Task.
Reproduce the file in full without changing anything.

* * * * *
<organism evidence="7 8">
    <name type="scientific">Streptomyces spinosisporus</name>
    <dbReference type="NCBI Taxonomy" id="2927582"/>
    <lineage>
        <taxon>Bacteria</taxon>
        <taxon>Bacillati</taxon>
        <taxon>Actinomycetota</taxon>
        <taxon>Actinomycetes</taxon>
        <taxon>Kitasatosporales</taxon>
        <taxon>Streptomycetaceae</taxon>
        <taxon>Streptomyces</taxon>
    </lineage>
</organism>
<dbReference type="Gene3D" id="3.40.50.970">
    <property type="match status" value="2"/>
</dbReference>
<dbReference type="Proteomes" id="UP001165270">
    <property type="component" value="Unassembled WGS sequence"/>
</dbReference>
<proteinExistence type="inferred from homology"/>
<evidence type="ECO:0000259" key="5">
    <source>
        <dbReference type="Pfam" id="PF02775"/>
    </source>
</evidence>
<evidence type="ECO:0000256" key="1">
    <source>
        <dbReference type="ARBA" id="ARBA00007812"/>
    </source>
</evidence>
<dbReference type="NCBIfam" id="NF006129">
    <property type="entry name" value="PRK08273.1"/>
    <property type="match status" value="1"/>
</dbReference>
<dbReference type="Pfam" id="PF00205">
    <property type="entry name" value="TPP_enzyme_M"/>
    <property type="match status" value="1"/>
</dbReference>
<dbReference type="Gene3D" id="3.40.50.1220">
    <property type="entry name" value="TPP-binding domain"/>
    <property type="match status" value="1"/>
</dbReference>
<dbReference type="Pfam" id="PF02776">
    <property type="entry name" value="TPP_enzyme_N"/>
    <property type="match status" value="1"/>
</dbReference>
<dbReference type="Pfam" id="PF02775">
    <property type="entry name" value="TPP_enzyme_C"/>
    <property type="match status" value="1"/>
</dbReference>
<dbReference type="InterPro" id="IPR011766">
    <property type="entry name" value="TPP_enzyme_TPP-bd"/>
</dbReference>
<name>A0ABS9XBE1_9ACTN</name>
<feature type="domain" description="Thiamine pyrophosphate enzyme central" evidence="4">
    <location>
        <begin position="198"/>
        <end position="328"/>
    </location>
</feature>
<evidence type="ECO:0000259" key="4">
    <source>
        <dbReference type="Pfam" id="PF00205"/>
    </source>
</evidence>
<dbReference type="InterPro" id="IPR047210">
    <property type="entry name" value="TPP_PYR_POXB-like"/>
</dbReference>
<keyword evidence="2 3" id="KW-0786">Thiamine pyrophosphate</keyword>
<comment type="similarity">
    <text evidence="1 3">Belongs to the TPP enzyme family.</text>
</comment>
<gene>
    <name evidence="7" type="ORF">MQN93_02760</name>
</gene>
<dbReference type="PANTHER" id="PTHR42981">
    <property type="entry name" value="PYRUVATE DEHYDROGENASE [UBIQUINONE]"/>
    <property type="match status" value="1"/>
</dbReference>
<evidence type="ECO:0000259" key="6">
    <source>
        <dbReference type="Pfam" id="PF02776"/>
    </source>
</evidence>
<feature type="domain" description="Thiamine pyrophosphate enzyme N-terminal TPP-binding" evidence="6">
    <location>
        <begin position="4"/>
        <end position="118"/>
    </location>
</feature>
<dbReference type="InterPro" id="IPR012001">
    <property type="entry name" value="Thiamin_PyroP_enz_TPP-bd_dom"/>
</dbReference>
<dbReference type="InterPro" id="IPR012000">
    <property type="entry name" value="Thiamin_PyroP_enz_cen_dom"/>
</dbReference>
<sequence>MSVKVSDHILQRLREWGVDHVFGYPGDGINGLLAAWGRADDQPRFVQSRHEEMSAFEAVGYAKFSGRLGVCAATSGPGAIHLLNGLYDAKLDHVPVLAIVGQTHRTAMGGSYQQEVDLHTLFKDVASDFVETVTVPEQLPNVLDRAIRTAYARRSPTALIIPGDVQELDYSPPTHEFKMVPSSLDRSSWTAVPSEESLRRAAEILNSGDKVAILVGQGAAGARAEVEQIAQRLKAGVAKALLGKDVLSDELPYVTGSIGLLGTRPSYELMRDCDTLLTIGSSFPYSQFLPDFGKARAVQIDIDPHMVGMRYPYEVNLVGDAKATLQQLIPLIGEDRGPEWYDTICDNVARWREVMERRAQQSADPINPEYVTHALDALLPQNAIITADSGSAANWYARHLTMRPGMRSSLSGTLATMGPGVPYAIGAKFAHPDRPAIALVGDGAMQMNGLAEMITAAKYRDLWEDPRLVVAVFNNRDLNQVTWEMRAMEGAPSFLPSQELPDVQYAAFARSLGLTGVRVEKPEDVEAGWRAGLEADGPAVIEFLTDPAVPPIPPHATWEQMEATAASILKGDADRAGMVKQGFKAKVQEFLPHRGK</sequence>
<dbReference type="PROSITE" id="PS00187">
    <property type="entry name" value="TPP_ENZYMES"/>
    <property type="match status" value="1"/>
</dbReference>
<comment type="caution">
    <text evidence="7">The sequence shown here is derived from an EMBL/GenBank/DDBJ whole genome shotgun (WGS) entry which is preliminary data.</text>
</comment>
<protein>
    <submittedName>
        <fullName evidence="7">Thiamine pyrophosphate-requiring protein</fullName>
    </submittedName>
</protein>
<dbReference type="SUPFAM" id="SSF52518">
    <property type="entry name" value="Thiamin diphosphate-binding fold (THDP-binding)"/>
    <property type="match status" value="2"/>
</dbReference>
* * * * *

<organism evidence="7 8">
    <name type="scientific">Streptomyces spinosisporus</name>
    <dbReference type="NCBI Taxonomy" id="2927582"/>
    <lineage>
        <taxon>Bacteria</taxon>
        <taxon>Bacillati</taxon>
        <taxon>Actinomycetota</taxon>
        <taxon>Actinomycetes</taxon>
        <taxon>Kitasatosporales</taxon>
        <taxon>Streptomycetaceae</taxon>
        <taxon>Streptomyces</taxon>
    </lineage>
</organism>
<dbReference type="Gene3D" id="3.40.50.970">
    <property type="match status" value="2"/>
</dbReference>
<dbReference type="Proteomes" id="UP001165270">
    <property type="component" value="Unassembled WGS sequence"/>
</dbReference>
<proteinExistence type="inferred from homology"/>
<evidence type="ECO:0000259" key="5">
    <source>
        <dbReference type="Pfam" id="PF02775"/>
    </source>
</evidence>
<evidence type="ECO:0000256" key="1">
    <source>
        <dbReference type="ARBA" id="ARBA00007812"/>
    </source>
</evidence>
<dbReference type="NCBIfam" id="NF006129">
    <property type="entry name" value="PRK08273.1"/>
    <property type="match status" value="1"/>
</dbReference>
<dbReference type="Pfam" id="PF00205">
    <property type="entry name" value="TPP_enzyme_M"/>
    <property type="match status" value="1"/>
</dbReference>
<dbReference type="Gene3D" id="3.40.50.1220">
    <property type="entry name" value="TPP-binding domain"/>
    <property type="match status" value="1"/>
</dbReference>
<dbReference type="Pfam" id="PF02776">
    <property type="entry name" value="TPP_enzyme_N"/>
    <property type="match status" value="1"/>
</dbReference>
<dbReference type="Pfam" id="PF02775">
    <property type="entry name" value="TPP_enzyme_C"/>
    <property type="match status" value="1"/>
</dbReference>
<dbReference type="InterPro" id="IPR011766">
    <property type="entry name" value="TPP_enzyme_TPP-bd"/>
</dbReference>
<name>A0ABS9XBE1_9ACTN</name>
<feature type="domain" description="Thiamine pyrophosphate enzyme central" evidence="4">
    <location>
        <begin position="198"/>
        <end position="328"/>
    </location>
</feature>
<evidence type="ECO:0000259" key="4">
    <source>
        <dbReference type="Pfam" id="PF00205"/>
    </source>
</evidence>
<dbReference type="InterPro" id="IPR047210">
    <property type="entry name" value="TPP_PYR_POXB-like"/>
</dbReference>
<keyword evidence="2 3" id="KW-0786">Thiamine pyrophosphate</keyword>
<comment type="similarity">
    <text evidence="1 3">Belongs to the TPP enzyme family.</text>
</comment>
<gene>
    <name evidence="7" type="ORF">MQN93_02760</name>
</gene>
<dbReference type="PANTHER" id="PTHR42981">
    <property type="entry name" value="PYRUVATE DEHYDROGENASE [UBIQUINONE]"/>
    <property type="match status" value="1"/>
</dbReference>
<evidence type="ECO:0000259" key="6">
    <source>
        <dbReference type="Pfam" id="PF02776"/>
    </source>
</evidence>
<feature type="domain" description="Thiamine pyrophosphate enzyme N-terminal TPP-binding" evidence="6">
    <location>
        <begin position="4"/>
        <end position="118"/>
    </location>
</feature>
<dbReference type="InterPro" id="IPR012001">
    <property type="entry name" value="Thiamin_PyroP_enz_TPP-bd_dom"/>
</dbReference>
<dbReference type="InterPro" id="IPR012000">
    <property type="entry name" value="Thiamin_PyroP_enz_cen_dom"/>
</dbReference>
<sequence>MSVKVSDHILQRLREWGVDHVFGYPGDGINGLLAAWGRADDQPRFVQSRHEEMSAFEAVGYAKFSGRLGVCAATSGPGAIHLLNGLYDAKLDHVPVLAIVGQTHRTAMGGSYQQEVDLHTLFKDVASDFVETVTVPEQLPNVLDRAIRTAYARRSPTALIIPGDVQELDYSPPTHEFKMVPSSLDRSSWTAVPSEESLRRAAEILNSGDKVAILVGQGAAGARAEVEQIAQRLKAGVAKALLGKDVLSDELPYVTGSIGLLGTRPSYELMRDCDTLLTIGSSFPYSQFLPDFGKARAVQIDIDPHMVGMRYPYEVNLVGDAKATLQQLIPLIGEDRGPEWYDTICDNVARWREVMERRAQQSADPINPEYVTHALDALLPQNAIITADSGSAANWYARHLTMRPGMRSSLSGTLATMGPGVPYAIGAKFAHPDRPAIALVGDGAMQMNGLAEMITAAKYRDLWEDPRLVVAVFNNRDLNQVTWEMRAMEGAPSFLPSQELPDVQYAAFARSLGLTGVRVEKPEDVEAGWRAGLEADGPAVIEFLTDPAVPPIPPHATWEQMEATAASILKGDADRAGMVKQGFKAKVQEFLPHRGK</sequence>
<dbReference type="PROSITE" id="PS00187">
    <property type="entry name" value="TPP_ENZYMES"/>
    <property type="match status" value="1"/>
</dbReference>
<comment type="caution">
    <text evidence="7">The sequence shown here is derived from an EMBL/GenBank/DDBJ whole genome shotgun (WGS) entry which is preliminary data.</text>
</comment>
<protein>
    <submittedName>
        <fullName evidence="7">Thiamine pyrophosphate-requiring protein</fullName>
    </submittedName>
</protein>
<dbReference type="SUPFAM" id="SSF52518">
    <property type="entry name" value="Thiamin diphosphate-binding fold (THDP-binding)"/>
    <property type="match status" value="2"/>
</dbReference>